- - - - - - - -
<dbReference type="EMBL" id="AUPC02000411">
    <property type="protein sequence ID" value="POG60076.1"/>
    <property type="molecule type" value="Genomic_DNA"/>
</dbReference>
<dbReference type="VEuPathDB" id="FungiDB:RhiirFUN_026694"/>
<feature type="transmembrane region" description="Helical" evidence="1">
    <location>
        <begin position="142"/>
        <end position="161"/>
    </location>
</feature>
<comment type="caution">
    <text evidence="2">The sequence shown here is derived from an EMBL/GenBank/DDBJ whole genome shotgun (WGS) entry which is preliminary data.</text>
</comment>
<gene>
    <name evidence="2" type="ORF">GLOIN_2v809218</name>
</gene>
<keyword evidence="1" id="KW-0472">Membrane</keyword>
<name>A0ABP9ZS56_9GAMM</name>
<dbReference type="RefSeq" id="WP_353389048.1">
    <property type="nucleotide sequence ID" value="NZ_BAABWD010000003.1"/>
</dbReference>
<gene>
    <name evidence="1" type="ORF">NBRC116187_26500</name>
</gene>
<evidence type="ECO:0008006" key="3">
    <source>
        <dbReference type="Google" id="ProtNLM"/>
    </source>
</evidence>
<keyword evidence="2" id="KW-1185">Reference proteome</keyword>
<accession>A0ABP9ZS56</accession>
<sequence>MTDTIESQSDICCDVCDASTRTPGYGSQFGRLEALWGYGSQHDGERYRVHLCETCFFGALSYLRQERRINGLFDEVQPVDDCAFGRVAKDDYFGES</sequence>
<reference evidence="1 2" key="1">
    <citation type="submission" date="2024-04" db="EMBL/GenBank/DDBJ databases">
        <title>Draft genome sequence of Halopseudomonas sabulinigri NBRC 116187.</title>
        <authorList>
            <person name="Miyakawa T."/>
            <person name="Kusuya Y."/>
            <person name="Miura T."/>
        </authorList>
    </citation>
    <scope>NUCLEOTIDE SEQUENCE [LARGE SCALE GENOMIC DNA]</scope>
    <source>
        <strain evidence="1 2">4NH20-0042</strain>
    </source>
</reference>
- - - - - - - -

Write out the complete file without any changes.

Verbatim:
<dbReference type="EMBL" id="AUPC02000411">
    <property type="protein sequence ID" value="POG60076.1"/>
    <property type="molecule type" value="Genomic_DNA"/>
</dbReference>
<dbReference type="VEuPathDB" id="FungiDB:RhiirFUN_026694"/>
<feature type="transmembrane region" description="Helical" evidence="1">
    <location>
        <begin position="142"/>
        <end position="161"/>
    </location>
</feature>
<comment type="caution">
    <text evidence="2">The sequence shown here is derived from an EMBL/GenBank/DDBJ whole genome shotgun (WGS) entry which is preliminary data.</text>
</comment>
<gene>
    <name evidence="2" type="ORF">GLOIN_2v809218</name>
</gene>
<keyword evidence="1" id="KW-0472">Membrane</keyword>
<name>A0ABP9ZS56_9GAMM</name>
<dbReference type="RefSeq" id="WP_353389048.1">
    <property type="nucleotide sequence ID" value="NZ_BAABWD010000003.1"/>
</dbReference>
<gene>
    <name evidence="1" type="ORF">NBRC116187_26500</name>
</gene>
<evidence type="ECO:0008006" key="3">
    <source>
        <dbReference type="Google" id="ProtNLM"/>
    </source>
</evidence>
<keyword evidence="2" id="KW-1185">Reference proteome</keyword>
<accession>A0ABP9ZS56</accession>
<sequence>MTDTIESQSDICCDVCDASTRTPGYGSQFGRLEALWGYGSQHDGERYRVHLCETCFFGALSYLRQERRINGLFDEVQPVDDCAFGRVAKDDYFGES</sequence>
<reference evidence="1 2" key="1">
    <citation type="submission" date="2024-04" db="EMBL/GenBank/DDBJ databases">
        <title>Draft genome sequence of Halopseudomonas sabulinigri NBRC 116187.</title>
        <authorList>
            <person name="Miyakawa T."/>
            <person name="Kusuya Y."/>
            <person name="Miura T."/>
        </authorList>
    </citation>
    <scope>NUCLEOTIDE SEQUENCE [LARGE SCALE GENOMIC DNA]</scope>
    <source>
        <strain evidence="1 2">4NH20-0042</strain>
    </source>
</reference>